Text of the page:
In a study published in the Journal of the American College of Nutrition, researchers compared risk factors for heart disease, type 2 diabetes and metabolic syndrome of nut consumers versus those who did not consume nuts. Tree nut (almonds, Brazil nuts, cashews, hazelnuts, macadamias, pecans, pine nuts, pistachios and walnuts) consumption specifically, was associated with higher levels of high-density lipoprotein-cholesterol (good cholesterol) and lower levels of C-reactive protein, a marker for inflammation which can lead to a variety of chronic diseases including heart disease.
“One of the more interesting findings was the fact that tree nut consumers had lower body weight, as well as lower body mass index (BMI) and waist circumference compared to nonconsumers.
Nuts and Seeds for Health
by Dr. John Livesey, Department of Endocrinology Christchurch Hospital New Zealand
“Frequent eating of nuts appears to dramatically improve health. In particular, nut eating greatly lowers the risk of heart disease. In 1992 researchers working on the Adventist Health Study at Loma Linda University in California reported that those eating nuts daily had up to 60% fewer heart attacks than those who ate nuts less than once per month3. The beneficial effect of nut consumption was found for men, women, vegetarians, meat-eaters, fatter people, thinner people, the old, the young, those who did much exercise and those who did little exercise. The study was large, comprising 31,000 white Californian Seventh Day Adventists and similar benefits of nut eating were subsequently found for African Americans4. Prior to the publication of these results, nutritional advice had usually been to minimize nut consumption on the grounds that they were a "fatty" food.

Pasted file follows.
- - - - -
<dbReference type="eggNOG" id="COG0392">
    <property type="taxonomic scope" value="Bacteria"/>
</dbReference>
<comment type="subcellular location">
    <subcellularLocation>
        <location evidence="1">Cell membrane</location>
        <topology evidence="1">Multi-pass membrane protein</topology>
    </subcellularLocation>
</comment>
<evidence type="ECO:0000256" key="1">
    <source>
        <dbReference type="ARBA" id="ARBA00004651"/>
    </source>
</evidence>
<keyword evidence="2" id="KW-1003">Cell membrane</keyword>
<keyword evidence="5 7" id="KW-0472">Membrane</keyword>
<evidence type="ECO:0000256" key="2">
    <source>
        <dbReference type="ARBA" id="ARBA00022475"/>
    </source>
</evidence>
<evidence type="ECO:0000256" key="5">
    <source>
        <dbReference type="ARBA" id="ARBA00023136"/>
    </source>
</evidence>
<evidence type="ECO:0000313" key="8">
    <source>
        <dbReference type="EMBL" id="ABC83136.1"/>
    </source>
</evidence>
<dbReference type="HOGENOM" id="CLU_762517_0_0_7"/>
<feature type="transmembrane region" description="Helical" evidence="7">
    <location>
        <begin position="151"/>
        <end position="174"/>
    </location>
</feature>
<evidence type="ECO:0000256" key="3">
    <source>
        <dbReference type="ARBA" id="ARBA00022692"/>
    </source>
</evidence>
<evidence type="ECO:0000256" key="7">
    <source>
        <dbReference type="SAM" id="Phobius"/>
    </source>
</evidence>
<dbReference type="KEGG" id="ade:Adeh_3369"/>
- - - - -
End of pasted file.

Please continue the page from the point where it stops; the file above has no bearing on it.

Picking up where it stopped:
Four other large studies have since confirmed the benefits to the heart of nut eating. In addition to the cardiac benefits of consuming nuts, the risks of having a stroke, of developing type 2 diabetes, of developing dementia, of advanced macular degeneration and of gallstones have all been found to be lowered by eating nuts.
Calculations suggest that daily nut eaters gain an extra five to six years of life free of coronary disease14 and that regular nut eating appears to increase longevity by about 2 years..
The more often nuts are eaten the better as the benefits appear to increase as the frequency of nut consumption increases. The risk of fatal coronary disease and the risk of developing type 2 diabetes both appear to decrease steadily as nut consumption increases from less than once a week to once or more per day.